Twitter Hashtages for teachers


Twitter is everywhere. This post is not intended to convince you to sign up for an account, tell you who — specifically — to follow, or the benefits of Twitter.What I find most useful about Twitter that I would like to share on this blog post are how to find the hashtags that lead to the education-related discussions that are taking place, in real-time, on Twitter. What the heck are hashtags? I’ll get to that in a moment, but first a little background. [Jump to list of hashtags]


Lurk or Chat, Your Choice All Twitter discussions are out in the open, available for anyone to partake in — whether you have a Twitter account or not. You can choose to lurk (watch from the safety of your own computer, without participating), chat briefly and never again, or become an active member of any discussion topic and associated community.


For instance, you might be thinking about writing a contract between yourself (as the teacher) and your students for the use of mobile devices, such as iPods, in your classroom. You may have ground rules, etiquette and learning objectives that you want students to read, internalize and agree to follow before allowing them to use the devices. A quick scan of the discussions on Twitter might reveal a teacher in another school district creating the same contract, which would allow you to compare notes, ideas, inspiration and contracts.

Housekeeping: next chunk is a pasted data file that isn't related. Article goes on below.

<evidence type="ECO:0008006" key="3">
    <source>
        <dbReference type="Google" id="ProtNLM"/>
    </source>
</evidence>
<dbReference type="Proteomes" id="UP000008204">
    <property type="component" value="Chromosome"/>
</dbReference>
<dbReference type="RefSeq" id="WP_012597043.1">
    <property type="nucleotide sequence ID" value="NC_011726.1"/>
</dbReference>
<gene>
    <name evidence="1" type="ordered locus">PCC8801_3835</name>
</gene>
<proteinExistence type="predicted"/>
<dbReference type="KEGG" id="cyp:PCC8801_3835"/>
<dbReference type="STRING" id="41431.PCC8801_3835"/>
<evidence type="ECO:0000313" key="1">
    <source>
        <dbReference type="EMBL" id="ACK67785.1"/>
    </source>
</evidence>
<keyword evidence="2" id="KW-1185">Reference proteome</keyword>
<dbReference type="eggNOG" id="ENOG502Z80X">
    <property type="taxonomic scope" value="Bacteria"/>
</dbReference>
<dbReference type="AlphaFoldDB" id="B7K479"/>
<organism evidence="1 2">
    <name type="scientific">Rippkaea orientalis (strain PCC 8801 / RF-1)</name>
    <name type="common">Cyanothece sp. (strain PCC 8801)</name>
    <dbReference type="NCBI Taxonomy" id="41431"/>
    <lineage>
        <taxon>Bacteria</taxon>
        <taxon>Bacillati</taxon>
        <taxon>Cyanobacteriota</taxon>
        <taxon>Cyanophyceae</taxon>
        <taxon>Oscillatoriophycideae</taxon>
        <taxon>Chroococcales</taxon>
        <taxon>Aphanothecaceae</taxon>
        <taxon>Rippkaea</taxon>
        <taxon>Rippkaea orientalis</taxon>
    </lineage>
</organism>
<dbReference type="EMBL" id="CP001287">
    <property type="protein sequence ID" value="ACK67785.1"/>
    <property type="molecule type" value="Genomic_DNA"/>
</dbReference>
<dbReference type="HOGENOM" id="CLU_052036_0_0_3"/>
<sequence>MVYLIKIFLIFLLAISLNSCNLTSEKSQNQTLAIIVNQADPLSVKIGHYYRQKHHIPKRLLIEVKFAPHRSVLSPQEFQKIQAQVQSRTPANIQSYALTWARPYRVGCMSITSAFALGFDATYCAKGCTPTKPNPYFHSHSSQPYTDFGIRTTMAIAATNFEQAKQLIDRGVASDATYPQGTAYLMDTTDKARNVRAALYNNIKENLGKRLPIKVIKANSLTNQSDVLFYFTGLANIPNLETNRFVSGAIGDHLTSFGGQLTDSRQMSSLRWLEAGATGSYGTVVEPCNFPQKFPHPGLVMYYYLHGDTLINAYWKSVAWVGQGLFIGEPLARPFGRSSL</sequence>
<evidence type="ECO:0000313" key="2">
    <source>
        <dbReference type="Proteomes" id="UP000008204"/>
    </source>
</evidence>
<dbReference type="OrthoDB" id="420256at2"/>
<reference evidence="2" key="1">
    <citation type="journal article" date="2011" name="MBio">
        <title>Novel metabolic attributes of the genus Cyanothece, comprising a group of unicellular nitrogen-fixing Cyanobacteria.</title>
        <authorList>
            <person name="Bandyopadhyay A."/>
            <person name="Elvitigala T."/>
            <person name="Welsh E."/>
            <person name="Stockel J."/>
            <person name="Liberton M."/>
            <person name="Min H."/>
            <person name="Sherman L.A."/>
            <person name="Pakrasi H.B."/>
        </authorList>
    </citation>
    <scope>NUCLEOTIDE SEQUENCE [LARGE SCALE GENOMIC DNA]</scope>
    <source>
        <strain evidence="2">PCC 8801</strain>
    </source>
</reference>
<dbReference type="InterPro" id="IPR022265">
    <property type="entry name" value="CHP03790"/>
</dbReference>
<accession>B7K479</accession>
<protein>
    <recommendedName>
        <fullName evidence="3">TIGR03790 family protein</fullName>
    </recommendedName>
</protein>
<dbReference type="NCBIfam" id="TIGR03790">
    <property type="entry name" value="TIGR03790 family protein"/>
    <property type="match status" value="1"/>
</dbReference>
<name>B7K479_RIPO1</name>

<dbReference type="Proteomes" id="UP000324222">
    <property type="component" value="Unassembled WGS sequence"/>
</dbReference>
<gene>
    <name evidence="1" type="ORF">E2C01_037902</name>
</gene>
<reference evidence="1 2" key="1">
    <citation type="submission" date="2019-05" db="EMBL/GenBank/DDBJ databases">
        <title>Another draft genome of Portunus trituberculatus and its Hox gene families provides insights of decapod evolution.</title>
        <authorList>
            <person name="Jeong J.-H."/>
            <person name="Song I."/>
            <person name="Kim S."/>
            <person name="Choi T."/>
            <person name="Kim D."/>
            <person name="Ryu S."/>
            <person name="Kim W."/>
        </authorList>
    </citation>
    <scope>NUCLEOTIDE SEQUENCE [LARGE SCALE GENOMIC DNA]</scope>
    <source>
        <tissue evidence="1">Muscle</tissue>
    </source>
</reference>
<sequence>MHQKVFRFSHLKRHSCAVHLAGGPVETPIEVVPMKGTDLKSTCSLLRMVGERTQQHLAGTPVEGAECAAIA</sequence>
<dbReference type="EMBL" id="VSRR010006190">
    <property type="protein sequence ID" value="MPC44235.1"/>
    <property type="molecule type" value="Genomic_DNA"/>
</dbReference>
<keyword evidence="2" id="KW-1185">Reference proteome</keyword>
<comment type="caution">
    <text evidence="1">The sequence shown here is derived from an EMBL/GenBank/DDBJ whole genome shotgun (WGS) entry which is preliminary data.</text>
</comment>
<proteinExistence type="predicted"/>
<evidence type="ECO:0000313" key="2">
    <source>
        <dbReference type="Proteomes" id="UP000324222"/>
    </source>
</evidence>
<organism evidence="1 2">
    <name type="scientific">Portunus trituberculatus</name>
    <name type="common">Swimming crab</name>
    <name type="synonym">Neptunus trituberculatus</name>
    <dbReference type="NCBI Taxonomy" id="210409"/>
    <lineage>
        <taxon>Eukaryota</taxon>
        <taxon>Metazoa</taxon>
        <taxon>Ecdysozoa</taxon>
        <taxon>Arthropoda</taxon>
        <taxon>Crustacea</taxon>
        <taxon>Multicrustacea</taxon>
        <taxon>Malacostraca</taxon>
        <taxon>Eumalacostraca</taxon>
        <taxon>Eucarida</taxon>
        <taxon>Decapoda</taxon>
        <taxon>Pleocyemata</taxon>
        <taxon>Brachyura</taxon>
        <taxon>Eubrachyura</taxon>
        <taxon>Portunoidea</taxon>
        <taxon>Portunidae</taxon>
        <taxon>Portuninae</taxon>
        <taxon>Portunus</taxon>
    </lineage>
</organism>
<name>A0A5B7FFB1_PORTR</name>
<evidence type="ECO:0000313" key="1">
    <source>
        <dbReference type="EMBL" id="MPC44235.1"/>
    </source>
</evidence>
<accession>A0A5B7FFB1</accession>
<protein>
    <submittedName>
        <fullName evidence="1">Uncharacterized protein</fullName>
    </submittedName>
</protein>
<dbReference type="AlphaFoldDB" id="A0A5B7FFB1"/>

How to Find Education Discussions


How do you find relevant discussions on Twitter? Hashtags. Hashtags are a community-driven convention (i.e., not specified or administered by Twitter, the company) for adding metadata to your tweet/post. For example, if I attend a conference on education organized by the fictitious “Education for Eternity” organization, at the beginning of each conference day they may encourage attendees to tweet their thoughts using the hashtag #Ed4Et2010 (they tack “2010″ onto the end of their short tag since they may do the conference again in 2011). The pound symbol (#) is called the hash, and the one word after it is the tag (spaces are not allowed, but you can use a hyphen or underscore within a tag).